Daigle, Elizabeth Anne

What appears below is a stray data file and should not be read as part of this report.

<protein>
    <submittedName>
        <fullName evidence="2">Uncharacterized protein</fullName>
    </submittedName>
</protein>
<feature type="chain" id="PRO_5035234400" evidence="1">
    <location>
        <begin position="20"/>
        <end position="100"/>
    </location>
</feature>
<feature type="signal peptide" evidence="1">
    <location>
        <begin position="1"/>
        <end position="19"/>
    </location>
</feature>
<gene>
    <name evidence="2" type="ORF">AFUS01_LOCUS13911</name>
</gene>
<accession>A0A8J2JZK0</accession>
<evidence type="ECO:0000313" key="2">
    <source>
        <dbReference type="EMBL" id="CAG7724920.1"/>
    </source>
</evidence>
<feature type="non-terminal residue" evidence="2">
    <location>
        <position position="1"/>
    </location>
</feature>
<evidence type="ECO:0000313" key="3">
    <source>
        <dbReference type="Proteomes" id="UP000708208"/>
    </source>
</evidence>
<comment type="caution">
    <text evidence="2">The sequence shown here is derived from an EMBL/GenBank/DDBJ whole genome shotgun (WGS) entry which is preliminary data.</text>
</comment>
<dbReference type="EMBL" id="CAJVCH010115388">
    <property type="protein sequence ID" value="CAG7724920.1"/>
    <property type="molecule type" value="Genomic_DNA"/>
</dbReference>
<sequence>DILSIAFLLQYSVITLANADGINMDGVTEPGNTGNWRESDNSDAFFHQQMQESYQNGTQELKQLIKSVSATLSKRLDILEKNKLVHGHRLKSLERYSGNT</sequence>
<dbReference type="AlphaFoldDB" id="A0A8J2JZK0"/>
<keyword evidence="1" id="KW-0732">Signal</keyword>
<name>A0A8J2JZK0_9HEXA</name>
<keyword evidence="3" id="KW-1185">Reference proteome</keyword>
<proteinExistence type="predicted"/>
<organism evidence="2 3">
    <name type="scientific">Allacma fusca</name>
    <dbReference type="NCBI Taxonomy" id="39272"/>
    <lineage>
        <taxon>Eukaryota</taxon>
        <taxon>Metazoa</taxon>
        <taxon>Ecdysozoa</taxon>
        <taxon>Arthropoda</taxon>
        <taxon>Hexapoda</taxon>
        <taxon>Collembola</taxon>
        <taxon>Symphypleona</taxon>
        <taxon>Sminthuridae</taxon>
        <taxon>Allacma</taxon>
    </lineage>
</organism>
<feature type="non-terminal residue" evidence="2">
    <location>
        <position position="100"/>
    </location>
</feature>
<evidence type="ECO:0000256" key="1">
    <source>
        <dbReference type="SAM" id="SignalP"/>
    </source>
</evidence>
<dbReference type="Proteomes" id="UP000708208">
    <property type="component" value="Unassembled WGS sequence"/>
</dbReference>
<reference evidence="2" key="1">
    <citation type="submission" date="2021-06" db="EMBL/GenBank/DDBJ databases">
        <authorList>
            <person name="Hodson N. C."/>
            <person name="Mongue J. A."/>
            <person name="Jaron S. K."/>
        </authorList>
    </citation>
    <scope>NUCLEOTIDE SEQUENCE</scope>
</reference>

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As part of their doctoral education and disciplinary enculturation, doctoral students need to learn how to write the diverse types of academic texts required of them as scholars. These texts exist in nested and dynamic contexts (Prior, 1994, 1998), and learning to write them includes as much knowledge of the content and language of the discipline as learning to navigate the field and processes of publishing. This dissertation presents part of a larger qualitative study and draws upon sociocultural studies of language and learning (Vygotsky, 1987, Wertsch, 1991, 1985) and composition (Smagorinsky, 2001, 1991) to inform the investigation of how doctoral students learn to engage successfully in the challenges of academic writing and public scholarship. Eleven participants enrolled in a literacy education department were interviewed twice on their experiences as writers and their specific processes for composing selected texts. All interview data were analyzed, and this dissertation presents a foundational argument for subsequent reports, focusing primarily on the student culture within the department that emphasizes the importance of publication and the ways different students learn to write within that context. Particular attention is paid to the strategic knowledge students use in order to leverage limited knowledge, experience, and power into a positive outcome–an outcome thatallows students to meet expectations of professors, editors, reviewers, and peers. These strategies are considered in terms of academic bullshit (Smagorinsky, Daigle, O’Donnell-Allen, & Bynum, 2010) and the relative merits of bullshitting and the term itself. This dissertation illustrates a range of learning opportunities within the department, with some students experiencing intense, detailed apprenticeship on content and strategies for producing and publishing texts, but some students receive little guidance or instruction on writing or engaging professionally in the disciplinary community. Strategic knowledge is often tacit and often not conveyed formally. While professors are valuable sources of this insider knowledge, students connected to their peers may share these strategies with one another; however, underlying competition among students can possibly limit students’ disclosure of tactical knowledge.